Fwd: [breakpoint] God Versus Darwin: What Darwinism Really Means, 08/19/1999

Stephen E. Jones (sejones@iinet.net.au)
Fri, 20 Aug 1999 07:09:21 +0800


Here is a recent Colson's Breakpoint article which states well why
Darwinism and Christianity are ultimately incompatible.

As Colson says:

"What this means is that Darwinism is not merely a biological theory.
Instead, it smuggles in a philosophy of naturalism that is implacably
opposed to any idea of purpose or design."

That is why IMHO many theistic evolutionists are so opposed to ID, and
indeed cannot understand it. Their minds have become captive to the
"philosophy of naturalism", which the Apostle Paul warned was a real
possibility for Christians:

"See to it that no one takes you captive through hollow and deceptive
philosophy, which depends on human tradition and the basic principles of
this world rather than on Christ." (Col 2:8).

It is ironic that non-theists like Bertvan can recognise intelligent
design, but *Christians* who are evolutionists, can't!

What is the answer? As Richard Lewontin said (but with the complete
opposite intention):

"...to put a correct view of the universe into people's heads we must
first get an incorrect view out." (Lewontin R., "Billions and Billions
of Demons", review of "The Demon-Haunted World: Science as a Candle in
the Dark" by Carl Sagan, New York Review, January 9, 1997, p28.

Those `Christian Darwinists' (as Pat Pun puts it) need to first admit
at least the *possibility* that they have been become "captive through
[a] hollow and deceptive philosophy", namely scientific naturalism.


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Subject: [breakpoint] God Versus Darwin, 08/19/1999


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BreakPoint Commentary #90819 - 08/19/1999
God Versus Darwin: What Darwinism Really Means
by Charles Colson

Why can't those creationists just be reasonable?

The speaker was Eugenie Scott of the National Center
for Science Education, in a debate with Phillip
Johnson, author of a book debunking Darwin. I have
friends who believe God created life, Scott went on,
"people of deep faith," yet they accept Darwinism as
the mechanism God used. Why are creationists still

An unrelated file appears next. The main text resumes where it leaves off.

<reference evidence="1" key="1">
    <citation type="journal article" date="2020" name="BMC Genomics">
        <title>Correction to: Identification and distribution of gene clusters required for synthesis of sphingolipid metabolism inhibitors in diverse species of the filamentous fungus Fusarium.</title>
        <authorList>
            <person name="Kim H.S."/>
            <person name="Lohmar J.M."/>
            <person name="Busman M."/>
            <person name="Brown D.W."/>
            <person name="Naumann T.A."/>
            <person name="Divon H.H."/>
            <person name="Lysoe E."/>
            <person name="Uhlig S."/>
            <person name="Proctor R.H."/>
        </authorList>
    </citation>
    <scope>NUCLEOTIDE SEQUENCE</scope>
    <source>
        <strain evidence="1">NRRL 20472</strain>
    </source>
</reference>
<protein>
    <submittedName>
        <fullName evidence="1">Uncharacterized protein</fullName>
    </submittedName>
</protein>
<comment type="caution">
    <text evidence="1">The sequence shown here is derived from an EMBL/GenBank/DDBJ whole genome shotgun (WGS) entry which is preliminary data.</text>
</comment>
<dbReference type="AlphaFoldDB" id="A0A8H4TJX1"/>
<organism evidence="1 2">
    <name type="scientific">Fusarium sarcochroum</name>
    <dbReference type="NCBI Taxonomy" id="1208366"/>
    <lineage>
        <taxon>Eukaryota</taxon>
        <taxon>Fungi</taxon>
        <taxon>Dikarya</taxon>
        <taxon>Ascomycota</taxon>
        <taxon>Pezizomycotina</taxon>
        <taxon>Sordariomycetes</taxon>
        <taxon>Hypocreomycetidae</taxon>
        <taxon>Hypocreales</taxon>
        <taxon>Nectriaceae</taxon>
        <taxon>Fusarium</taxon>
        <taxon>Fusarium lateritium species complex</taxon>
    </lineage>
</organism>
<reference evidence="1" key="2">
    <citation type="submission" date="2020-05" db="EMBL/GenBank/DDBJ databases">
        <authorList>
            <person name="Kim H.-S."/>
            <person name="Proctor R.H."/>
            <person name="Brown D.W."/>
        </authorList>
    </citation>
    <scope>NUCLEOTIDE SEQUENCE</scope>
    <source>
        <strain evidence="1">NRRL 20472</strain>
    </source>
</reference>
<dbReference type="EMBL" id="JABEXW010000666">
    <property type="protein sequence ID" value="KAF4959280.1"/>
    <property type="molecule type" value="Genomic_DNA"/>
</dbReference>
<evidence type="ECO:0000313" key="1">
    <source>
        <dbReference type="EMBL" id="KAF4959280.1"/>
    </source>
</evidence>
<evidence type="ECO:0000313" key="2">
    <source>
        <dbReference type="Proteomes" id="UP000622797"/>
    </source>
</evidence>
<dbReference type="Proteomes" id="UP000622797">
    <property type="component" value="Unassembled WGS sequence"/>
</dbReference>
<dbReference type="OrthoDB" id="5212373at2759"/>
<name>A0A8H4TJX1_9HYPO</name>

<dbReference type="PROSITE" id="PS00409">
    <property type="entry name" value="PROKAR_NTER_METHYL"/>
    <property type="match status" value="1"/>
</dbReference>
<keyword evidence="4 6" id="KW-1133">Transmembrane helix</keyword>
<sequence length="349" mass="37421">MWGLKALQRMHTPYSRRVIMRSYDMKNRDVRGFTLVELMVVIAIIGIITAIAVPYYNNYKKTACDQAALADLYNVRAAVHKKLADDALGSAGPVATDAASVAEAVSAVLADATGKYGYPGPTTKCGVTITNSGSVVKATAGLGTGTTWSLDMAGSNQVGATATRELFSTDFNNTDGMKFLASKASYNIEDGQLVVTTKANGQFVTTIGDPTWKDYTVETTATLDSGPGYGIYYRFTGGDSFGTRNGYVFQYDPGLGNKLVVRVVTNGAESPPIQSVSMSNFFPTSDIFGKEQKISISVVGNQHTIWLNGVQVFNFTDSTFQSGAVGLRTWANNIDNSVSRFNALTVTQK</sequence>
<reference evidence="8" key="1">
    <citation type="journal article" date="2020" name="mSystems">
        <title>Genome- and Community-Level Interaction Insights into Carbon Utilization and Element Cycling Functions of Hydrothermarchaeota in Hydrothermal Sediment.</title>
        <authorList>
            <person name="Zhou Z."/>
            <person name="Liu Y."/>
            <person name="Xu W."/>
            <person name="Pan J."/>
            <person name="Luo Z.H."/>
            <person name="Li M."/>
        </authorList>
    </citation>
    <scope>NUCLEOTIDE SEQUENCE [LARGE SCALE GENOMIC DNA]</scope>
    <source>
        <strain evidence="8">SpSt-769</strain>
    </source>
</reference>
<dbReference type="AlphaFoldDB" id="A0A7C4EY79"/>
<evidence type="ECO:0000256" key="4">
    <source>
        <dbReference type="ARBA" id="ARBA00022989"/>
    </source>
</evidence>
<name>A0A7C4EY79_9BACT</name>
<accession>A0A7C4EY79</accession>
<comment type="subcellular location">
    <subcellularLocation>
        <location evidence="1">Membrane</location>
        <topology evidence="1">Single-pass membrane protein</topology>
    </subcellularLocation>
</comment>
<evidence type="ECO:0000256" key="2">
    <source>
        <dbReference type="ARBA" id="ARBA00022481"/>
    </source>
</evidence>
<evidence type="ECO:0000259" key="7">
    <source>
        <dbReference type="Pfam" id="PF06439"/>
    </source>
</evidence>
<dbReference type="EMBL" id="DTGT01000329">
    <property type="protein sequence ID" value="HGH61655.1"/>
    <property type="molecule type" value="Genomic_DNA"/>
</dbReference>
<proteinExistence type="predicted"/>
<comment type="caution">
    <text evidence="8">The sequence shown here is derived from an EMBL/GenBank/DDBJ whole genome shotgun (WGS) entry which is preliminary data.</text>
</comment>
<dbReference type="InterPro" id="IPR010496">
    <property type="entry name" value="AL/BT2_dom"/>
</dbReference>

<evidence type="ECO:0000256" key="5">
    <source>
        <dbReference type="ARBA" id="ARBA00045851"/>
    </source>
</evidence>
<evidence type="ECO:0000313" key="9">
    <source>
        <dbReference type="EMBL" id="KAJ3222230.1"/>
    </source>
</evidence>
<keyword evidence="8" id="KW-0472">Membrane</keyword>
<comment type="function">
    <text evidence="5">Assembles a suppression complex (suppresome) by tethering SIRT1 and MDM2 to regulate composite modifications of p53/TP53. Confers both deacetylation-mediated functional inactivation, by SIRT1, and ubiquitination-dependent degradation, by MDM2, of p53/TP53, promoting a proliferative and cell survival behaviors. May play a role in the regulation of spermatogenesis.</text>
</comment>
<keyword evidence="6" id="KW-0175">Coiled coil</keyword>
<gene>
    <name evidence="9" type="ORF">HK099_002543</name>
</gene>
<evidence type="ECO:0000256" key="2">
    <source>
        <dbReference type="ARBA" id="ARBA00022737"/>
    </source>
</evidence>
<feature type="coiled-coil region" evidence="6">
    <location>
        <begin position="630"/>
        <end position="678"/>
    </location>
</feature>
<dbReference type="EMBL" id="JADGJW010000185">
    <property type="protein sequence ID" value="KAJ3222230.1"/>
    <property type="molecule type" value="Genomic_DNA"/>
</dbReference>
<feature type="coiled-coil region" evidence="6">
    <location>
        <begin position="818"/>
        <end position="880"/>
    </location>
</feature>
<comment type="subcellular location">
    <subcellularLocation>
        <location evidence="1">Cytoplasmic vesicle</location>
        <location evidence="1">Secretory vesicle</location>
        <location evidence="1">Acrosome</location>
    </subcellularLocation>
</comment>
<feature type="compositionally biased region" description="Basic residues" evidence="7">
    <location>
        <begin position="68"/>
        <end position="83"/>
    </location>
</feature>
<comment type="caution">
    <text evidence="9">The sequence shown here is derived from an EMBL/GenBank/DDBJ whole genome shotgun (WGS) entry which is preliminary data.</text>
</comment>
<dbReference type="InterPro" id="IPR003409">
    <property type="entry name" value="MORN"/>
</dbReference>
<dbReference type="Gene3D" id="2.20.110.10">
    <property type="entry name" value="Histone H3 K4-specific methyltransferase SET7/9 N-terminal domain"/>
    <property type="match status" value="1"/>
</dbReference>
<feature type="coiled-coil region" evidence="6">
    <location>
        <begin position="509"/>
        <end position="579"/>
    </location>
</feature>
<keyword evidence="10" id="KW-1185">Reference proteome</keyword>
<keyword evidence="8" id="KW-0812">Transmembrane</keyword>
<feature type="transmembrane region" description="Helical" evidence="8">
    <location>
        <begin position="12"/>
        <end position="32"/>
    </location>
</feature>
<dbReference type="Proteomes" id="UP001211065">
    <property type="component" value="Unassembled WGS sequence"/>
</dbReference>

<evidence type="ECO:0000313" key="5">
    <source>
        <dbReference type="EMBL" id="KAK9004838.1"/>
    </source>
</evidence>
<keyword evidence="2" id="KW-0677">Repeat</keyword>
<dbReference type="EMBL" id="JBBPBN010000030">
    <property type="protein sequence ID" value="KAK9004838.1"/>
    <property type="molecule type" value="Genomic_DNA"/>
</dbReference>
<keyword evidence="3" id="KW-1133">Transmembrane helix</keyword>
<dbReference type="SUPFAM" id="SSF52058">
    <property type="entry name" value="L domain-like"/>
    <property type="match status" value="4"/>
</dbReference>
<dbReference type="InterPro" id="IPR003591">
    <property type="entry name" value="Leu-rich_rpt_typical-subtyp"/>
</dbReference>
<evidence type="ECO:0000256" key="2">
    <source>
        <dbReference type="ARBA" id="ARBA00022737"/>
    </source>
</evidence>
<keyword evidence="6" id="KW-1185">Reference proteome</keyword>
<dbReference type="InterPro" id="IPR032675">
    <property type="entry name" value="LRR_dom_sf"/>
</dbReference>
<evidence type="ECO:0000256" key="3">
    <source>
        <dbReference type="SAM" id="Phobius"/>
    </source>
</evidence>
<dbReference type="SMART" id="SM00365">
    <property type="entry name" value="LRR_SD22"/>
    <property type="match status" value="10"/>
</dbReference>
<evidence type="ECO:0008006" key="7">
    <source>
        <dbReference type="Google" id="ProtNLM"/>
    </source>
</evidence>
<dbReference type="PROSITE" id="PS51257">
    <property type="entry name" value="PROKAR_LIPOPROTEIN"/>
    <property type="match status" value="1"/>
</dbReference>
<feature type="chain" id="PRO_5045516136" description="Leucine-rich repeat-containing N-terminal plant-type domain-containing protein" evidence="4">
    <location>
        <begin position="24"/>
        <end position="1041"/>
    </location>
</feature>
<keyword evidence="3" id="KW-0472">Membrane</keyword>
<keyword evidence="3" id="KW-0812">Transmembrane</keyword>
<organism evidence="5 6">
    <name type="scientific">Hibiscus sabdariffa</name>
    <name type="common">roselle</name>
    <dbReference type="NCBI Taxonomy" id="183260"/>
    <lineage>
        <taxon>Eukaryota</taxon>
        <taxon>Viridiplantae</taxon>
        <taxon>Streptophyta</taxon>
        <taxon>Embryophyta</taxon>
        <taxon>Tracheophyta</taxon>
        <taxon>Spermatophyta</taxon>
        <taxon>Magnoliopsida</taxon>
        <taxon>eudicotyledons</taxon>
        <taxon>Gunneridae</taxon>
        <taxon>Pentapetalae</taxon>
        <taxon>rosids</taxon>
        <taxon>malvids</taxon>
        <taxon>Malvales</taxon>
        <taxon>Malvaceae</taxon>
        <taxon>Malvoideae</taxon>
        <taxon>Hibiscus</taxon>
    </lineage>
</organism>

holding out?

That's a fair question. Many Christians do accept
both the Bible and Darwinism. What's wrong with that?

To answer that question, we need to look closely at
what Darwin really said. Even in Darwin's own day,
many Christians tried to combine his theory with the
idea of divine purpose and design. For example, the
botanist Asa Gray tried to find a divine plan in
natural selection.

But Darwin protested that this was not what he meant
at all. If God was behind evolution, he argued, then
each variation in living things would be
predetermined by His purpose. But in that case, there
would be no need for natural selection.

Darwin's motives were ultimately religious.

After all, the whole point of natural selection is to
demonstrate how limbs and organs that appear to be
designed might actually result from random changes.
The theory is that natural selection sifts through
those random changes and preserves those that happen
to be beneficial.

But if the changes were not random--if God
preselected only beneficial changes in the first
place--then obviously you would not need any sifting.
In Darwin's own words, if God ensured that "the right
variations occurred, and no others, natural selection
would be superfluous"--unnecessary, redundant.

Christians need to understand that the two central
elements of Darwin's theory--random random changes
and the blind sifting of natural selection--were both
proposed expressly to get rid of design and purpose
in biology. In the words of historian Jacques Barzun,
"The sum total of accidents of life acting upon the
sum total of the accidents of variation
provided a completely mechanistic and material
system" to account for adaptations in living things.

What this means is that Darwinism is not merely a
biological theory. Instead, it smuggles in a
philosophy of naturalism that is implacably opposed
to any idea of purpose or design.

In The Soul of Science, Nancy Pearcey and Charles
Thaxton show that science is always driven by
philosophical and religious motivations. Throughout
history many biologists, from Ray to Linnaeus to
Cuvier, were Christians. They studied the finely
engineered structures in living things--eyes and
ears, fins and feathers--in order to reveal the
wisdom of the Creator.

But Darwin's motivations were equally religious: He
wanted to get rid of the Creator. He took direct aim
at the idea of design and purpose, hoping to replace
it with a completely naturalistic mechanism.

When Darwinists urge Christians to "just be
reasonable," they're papering over the radically
opposed religious motivations behind scientific
theories. You and I ought to tear the paper off; we
ought to demand that Darwinists be honest about the
naturalistic philosophy implicit in their theory. You
can use this special "BreakPoint" series in your
Bible studies and discussion groups to be better

The evolution controversy reveals just how much
science is driven by deep religious commitments.

Copyright (c) 1999 Prison Fellowship Ministries

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"Reduced to the initial and still crude form in which it is now emerging in
the modern world, the new religious spirit appears, as we have said (cf. I),
as the impassioned vision and anticipation of some super-mankind ... To
believe and to serve was not enough: we now find that it is becoming not
only possible but imperative literally to love evolution." (Teilhard de
Chardin P., "Christianity and Evolution", 1971, pp183-184, in Bird W.R.,
"The Origin of Species Revisited", Regency: Nashville TN, Vol. II, 1991,